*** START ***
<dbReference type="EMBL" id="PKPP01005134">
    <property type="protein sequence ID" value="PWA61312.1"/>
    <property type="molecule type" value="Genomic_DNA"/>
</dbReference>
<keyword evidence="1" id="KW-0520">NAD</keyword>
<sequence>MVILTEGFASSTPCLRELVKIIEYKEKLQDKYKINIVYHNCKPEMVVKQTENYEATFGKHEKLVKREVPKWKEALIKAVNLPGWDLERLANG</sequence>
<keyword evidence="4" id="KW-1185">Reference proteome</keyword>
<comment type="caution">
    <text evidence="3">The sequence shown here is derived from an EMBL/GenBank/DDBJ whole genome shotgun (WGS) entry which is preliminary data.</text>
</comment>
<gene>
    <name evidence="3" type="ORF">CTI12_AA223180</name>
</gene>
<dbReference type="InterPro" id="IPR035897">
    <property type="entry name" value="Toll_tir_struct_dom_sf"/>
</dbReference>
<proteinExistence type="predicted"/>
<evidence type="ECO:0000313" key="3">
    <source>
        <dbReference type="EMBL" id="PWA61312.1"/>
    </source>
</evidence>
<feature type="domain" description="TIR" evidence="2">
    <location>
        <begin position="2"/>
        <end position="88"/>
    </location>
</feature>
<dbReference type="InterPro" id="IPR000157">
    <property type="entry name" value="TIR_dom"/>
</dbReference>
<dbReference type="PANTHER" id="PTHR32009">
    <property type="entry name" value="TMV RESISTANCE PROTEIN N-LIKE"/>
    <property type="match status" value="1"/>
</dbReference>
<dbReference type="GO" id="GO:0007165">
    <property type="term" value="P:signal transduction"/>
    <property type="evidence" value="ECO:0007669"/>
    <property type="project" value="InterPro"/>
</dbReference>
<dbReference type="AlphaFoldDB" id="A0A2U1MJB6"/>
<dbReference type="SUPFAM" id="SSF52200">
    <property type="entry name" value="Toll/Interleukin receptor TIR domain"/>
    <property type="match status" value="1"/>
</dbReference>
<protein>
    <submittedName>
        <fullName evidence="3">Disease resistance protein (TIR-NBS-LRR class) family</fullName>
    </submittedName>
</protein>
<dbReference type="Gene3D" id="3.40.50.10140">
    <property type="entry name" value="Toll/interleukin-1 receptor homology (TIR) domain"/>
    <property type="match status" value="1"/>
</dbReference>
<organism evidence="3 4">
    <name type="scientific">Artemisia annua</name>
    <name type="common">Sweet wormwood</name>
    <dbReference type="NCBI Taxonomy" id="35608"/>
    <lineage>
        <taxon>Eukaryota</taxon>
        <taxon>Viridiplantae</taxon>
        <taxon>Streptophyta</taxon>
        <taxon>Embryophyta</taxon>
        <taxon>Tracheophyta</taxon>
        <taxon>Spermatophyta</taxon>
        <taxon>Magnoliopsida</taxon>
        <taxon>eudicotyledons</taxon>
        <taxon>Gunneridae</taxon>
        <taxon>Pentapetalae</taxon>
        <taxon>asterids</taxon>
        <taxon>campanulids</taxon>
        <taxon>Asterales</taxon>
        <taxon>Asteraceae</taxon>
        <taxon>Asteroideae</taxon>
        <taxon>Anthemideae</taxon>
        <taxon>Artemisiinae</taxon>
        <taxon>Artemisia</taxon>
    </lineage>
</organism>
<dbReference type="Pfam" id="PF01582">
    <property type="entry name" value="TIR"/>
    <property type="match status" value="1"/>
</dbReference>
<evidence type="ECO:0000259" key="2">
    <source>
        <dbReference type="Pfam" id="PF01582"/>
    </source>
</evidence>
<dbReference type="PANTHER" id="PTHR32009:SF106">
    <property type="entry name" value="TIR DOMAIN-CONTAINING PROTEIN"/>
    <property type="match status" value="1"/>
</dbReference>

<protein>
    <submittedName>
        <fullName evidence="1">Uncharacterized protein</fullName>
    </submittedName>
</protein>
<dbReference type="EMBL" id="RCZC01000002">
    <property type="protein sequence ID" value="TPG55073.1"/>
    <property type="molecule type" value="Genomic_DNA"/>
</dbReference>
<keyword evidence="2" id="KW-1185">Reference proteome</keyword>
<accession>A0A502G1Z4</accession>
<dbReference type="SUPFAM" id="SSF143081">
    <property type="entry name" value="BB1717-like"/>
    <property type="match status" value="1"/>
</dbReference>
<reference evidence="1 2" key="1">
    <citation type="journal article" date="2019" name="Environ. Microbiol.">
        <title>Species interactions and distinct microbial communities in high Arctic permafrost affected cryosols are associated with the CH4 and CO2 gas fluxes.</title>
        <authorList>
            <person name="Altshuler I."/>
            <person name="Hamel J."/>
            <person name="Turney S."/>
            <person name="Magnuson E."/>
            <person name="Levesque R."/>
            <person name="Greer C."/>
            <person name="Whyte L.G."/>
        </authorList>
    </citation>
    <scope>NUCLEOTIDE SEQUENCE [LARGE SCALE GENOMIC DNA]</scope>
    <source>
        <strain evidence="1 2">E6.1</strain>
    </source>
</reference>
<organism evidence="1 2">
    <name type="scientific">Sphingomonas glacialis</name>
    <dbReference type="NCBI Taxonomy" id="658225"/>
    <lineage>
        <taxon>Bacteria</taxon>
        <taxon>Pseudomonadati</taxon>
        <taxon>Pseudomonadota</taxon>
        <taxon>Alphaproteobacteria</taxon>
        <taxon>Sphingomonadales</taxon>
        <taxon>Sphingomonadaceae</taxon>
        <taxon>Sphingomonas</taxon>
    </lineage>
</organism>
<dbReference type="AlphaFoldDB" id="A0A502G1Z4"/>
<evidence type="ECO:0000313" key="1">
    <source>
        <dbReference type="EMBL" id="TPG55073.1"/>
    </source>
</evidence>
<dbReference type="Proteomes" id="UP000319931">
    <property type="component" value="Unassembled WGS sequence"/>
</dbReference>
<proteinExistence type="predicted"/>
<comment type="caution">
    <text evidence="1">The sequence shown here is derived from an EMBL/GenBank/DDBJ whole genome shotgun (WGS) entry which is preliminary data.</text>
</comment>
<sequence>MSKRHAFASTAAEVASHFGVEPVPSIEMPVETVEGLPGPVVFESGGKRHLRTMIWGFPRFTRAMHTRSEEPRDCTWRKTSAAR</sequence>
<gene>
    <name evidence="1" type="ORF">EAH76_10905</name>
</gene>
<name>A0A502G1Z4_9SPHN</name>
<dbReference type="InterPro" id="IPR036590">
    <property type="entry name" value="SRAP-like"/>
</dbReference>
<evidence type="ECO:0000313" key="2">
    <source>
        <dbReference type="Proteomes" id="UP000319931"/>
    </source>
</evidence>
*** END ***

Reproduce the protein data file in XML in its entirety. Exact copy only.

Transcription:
<dbReference type="EMBL" id="PKPP01005134">
    <property type="protein sequence ID" value="PWA61312.1"/>
    <property type="molecule type" value="Genomic_DNA"/>
</dbReference>
<keyword evidence="1" id="KW-0520">NAD</keyword>
<sequence>MVILTEGFASSTPCLRELVKIIEYKEKLQDKYKINIVYHNCKPEMVVKQTENYEATFGKHEKLVKREVPKWKEALIKAVNLPGWDLERLANG</sequence>
<keyword evidence="4" id="KW-1185">Reference proteome</keyword>
<comment type="caution">
    <text evidence="3">The sequence shown here is derived from an EMBL/GenBank/DDBJ whole genome shotgun (WGS) entry which is preliminary data.</text>
</comment>
<gene>
    <name evidence="3" type="ORF">CTI12_AA223180</name>
</gene>
<dbReference type="InterPro" id="IPR035897">
    <property type="entry name" value="Toll_tir_struct_dom_sf"/>
</dbReference>
<proteinExistence type="predicted"/>
<evidence type="ECO:0000313" key="3">
    <source>
        <dbReference type="EMBL" id="PWA61312.1"/>
    </source>
</evidence>
<feature type="domain" description="TIR" evidence="2">
    <location>
        <begin position="2"/>
        <end position="88"/>
    </location>
</feature>
<dbReference type="InterPro" id="IPR000157">
    <property type="entry name" value="TIR_dom"/>
</dbReference>
<dbReference type="PANTHER" id="PTHR32009">
    <property type="entry name" value="TMV RESISTANCE PROTEIN N-LIKE"/>
    <property type="match status" value="1"/>
</dbReference>
<dbReference type="GO" id="GO:0007165">
    <property type="term" value="P:signal transduction"/>
    <property type="evidence" value="ECO:0007669"/>
    <property type="project" value="InterPro"/>
</dbReference>
<dbReference type="AlphaFoldDB" id="A0A2U1MJB6"/>
<dbReference type="SUPFAM" id="SSF52200">
    <property type="entry name" value="Toll/Interleukin receptor TIR domain"/>
    <property type="match status" value="1"/>
</dbReference>
<protein>
    <submittedName>
        <fullName evidence="3">Disease resistance protein (TIR-NBS-LRR class) family</fullName>
    </submittedName>
</protein>
<dbReference type="Gene3D" id="3.40.50.10140">
    <property type="entry name" value="Toll/interleukin-1 receptor homology (TIR) domain"/>
    <property type="match status" value="1"/>
</dbReference>
<organism evidence="3 4">
    <name type="scientific">Artemisia annua</name>
    <name type="common">Sweet wormwood</name>
    <dbReference type="NCBI Taxonomy" id="35608"/>
    <lineage>
        <taxon>Eukaryota</taxon>
        <taxon>Viridiplantae</taxon>
        <taxon>Streptophyta</taxon>
        <taxon>Embryophyta</taxon>
        <taxon>Tracheophyta</taxon>
        <taxon>Spermatophyta</taxon>
        <taxon>Magnoliopsida</taxon>
        <taxon>eudicotyledons</taxon>
        <taxon>Gunneridae</taxon>
        <taxon>Pentapetalae</taxon>
        <taxon>asterids</taxon>
        <taxon>campanulids</taxon>
        <taxon>Asterales</taxon>
        <taxon>Asteraceae</taxon>
        <taxon>Asteroideae</taxon>
        <taxon>Anthemideae</taxon>
        <taxon>Artemisiinae</taxon>
        <taxon>Artemisia</taxon>
    </lineage>
</organism>
<dbReference type="Pfam" id="PF01582">
    <property type="entry name" value="TIR"/>
    <property type="match status" value="1"/>
</dbReference>
<evidence type="ECO:0000259" key="2">
    <source>
        <dbReference type="Pfam" id="PF01582"/>
    </source>
</evidence>
<dbReference type="PANTHER" id="PTHR32009:SF106">
    <property type="entry name" value="TIR DOMAIN-CONTAINING PROTEIN"/>
    <property type="match status" value="1"/>
</dbReference>

<protein>
    <submittedName>
        <fullName evidence="1">Uncharacterized protein</fullName>
    </submittedName>
</protein>
<dbReference type="EMBL" id="RCZC01000002">
    <property type="protein sequence ID" value="TPG55073.1"/>
    <property type="molecule type" value="Genomic_DNA"/>
</dbReference>
<keyword evidence="2" id="KW-1185">Reference proteome</keyword>
<accession>A0A502G1Z4</accession>
<dbReference type="SUPFAM" id="SSF143081">
    <property type="entry name" value="BB1717-like"/>
    <property type="match status" value="1"/>
</dbReference>
<reference evidence="1 2" key="1">
    <citation type="journal article" date="2019" name="Environ. Microbiol.">
        <title>Species interactions and distinct microbial communities in high Arctic permafrost affected cryosols are associated with the CH4 and CO2 gas fluxes.</title>
        <authorList>
            <person name="Altshuler I."/>
            <person name="Hamel J."/>
            <person name="Turney S."/>
            <person name="Magnuson E."/>
            <person name="Levesque R."/>
            <person name="Greer C."/>
            <person name="Whyte L.G."/>
        </authorList>
    </citation>
    <scope>NUCLEOTIDE SEQUENCE [LARGE SCALE GENOMIC DNA]</scope>
    <source>
        <strain evidence="1 2">E6.1</strain>
    </source>
</reference>
<organism evidence="1 2">
    <name type="scientific">Sphingomonas glacialis</name>
    <dbReference type="NCBI Taxonomy" id="658225"/>
    <lineage>
        <taxon>Bacteria</taxon>
        <taxon>Pseudomonadati</taxon>
        <taxon>Pseudomonadota</taxon>
        <taxon>Alphaproteobacteria</taxon>
        <taxon>Sphingomonadales</taxon>
        <taxon>Sphingomonadaceae</taxon>
        <taxon>Sphingomonas</taxon>
    </lineage>
</organism>
<dbReference type="AlphaFoldDB" id="A0A502G1Z4"/>
<evidence type="ECO:0000313" key="1">
    <source>
        <dbReference type="EMBL" id="TPG55073.1"/>
    </source>
</evidence>
<dbReference type="Proteomes" id="UP000319931">
    <property type="component" value="Unassembled WGS sequence"/>
</dbReference>
<proteinExistence type="predicted"/>
<comment type="caution">
    <text evidence="1">The sequence shown here is derived from an EMBL/GenBank/DDBJ whole genome shotgun (WGS) entry which is preliminary data.</text>
</comment>
<sequence>MSKRHAFASTAAEVASHFGVEPVPSIEMPVETVEGLPGPVVFESGGKRHLRTMIWGFPRFTRAMHTRSEEPRDCTWRKTSAAR</sequence>
<gene>
    <name evidence="1" type="ORF">EAH76_10905</name>
</gene>
<name>A0A502G1Z4_9SPHN</name>
<dbReference type="InterPro" id="IPR036590">
    <property type="entry name" value="SRAP-like"/>
</dbReference>
<evidence type="ECO:0000313" key="2">
    <source>
        <dbReference type="Proteomes" id="UP000319931"/>
    </source>
</evidence>